To Know Here and There

By Ailbhe Greaney, Contributor
April / May 2004

To Know Here and There is my thesis project undertaken while studying for my MFA in Photography and Related Media at the School of Visual Arts in New York. It is a continuation of my ongoing exploration of the subject’s identification with place. With this work I depict the connection with one’s homeland as tied to the people of that place. Taking the form of pairs, images taken in my native Galway, Ireland are paired with images taken in New York City. As an Irish person now living in New York I am photographing my parents, those people left behind, and presenting them as an embodiment of the concept of `Home’ while still emphasizing place as an important shaper of that `Home’.

In all of these photographs my parents are physically present in both environments. Visualizing my parents in both Ireland and New York blurs the line between which place is really home and begs the question: What is home? How do we reconcile ourselves with place so as to understand that which is unfamiliar? While in New York they refer to Ireland by the mimicking of pose and gesture, and vice versa. I am interested in exploring this experience, particular to New York and the immigrant, of living somewhere in the middle. Here the environment is malleable, a hybrid of two or many more worlds. However, the variations that occur within this mimicking indicate that while in one place they are not in the other. My parents both transform and are transformed by their environment. This is in response to the continual transformation of such New York City spaces by those many people seeking home here.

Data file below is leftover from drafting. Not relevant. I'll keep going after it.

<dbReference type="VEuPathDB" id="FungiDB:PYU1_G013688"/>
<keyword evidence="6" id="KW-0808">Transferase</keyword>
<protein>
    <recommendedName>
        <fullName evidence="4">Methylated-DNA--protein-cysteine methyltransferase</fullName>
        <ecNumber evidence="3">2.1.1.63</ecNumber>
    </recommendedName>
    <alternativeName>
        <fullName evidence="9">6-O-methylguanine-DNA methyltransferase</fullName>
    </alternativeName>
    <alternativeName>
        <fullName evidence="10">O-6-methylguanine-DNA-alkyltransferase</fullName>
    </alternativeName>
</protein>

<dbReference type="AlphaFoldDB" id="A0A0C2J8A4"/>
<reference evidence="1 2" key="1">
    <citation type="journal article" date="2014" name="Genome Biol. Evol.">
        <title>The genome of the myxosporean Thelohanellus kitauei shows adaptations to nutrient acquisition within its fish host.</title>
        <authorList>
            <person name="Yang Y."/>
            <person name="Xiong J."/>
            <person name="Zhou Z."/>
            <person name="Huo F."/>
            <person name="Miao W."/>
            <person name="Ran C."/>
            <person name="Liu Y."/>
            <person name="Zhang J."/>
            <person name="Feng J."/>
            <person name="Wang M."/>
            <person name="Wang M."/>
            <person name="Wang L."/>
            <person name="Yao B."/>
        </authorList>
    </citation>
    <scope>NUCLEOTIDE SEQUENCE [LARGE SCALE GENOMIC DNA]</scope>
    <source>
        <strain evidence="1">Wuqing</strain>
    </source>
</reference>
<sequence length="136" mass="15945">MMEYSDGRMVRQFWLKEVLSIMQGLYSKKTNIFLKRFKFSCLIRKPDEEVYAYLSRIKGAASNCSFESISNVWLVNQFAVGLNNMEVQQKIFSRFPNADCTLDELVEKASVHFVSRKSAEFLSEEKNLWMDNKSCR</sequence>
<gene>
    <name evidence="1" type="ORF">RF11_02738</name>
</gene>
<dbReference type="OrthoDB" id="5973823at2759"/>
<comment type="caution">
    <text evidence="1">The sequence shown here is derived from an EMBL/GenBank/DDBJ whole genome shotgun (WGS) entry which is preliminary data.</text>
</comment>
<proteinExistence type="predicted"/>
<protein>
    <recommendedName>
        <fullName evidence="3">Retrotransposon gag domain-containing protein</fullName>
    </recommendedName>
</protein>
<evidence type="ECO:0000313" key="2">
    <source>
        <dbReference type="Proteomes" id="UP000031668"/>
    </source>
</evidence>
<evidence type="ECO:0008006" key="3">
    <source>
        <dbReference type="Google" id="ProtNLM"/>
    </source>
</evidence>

This is to investigate also both the physical and metaphoric integration and separation of person and place.

The writer Frank O’Connor once said, “There is something in the short story at its most characteristic — something we do not often find in the novel — an intense awareness of human loneliness.”

Photography too, I believe, has the potential for that kind of awareness. In the very simplest of terms I attempt to find my parents by making pictures of them in New York as they were and are in Ireland. It is those small connections to home that help to bear separation and to close distance. These images are small things, small connections (like flashlights winking at one another across a gap). They are an attempt to fill a stage.

This project springs from separation and yet it illustrates in contradiction photography’s capacity to bring together and to illuminate hope and togetherness in its subjects. In leaving my parents behind they have become something new together. In leaving them I too have become something new, which creates hope.

This I believe is the essence of all leavings. ♦

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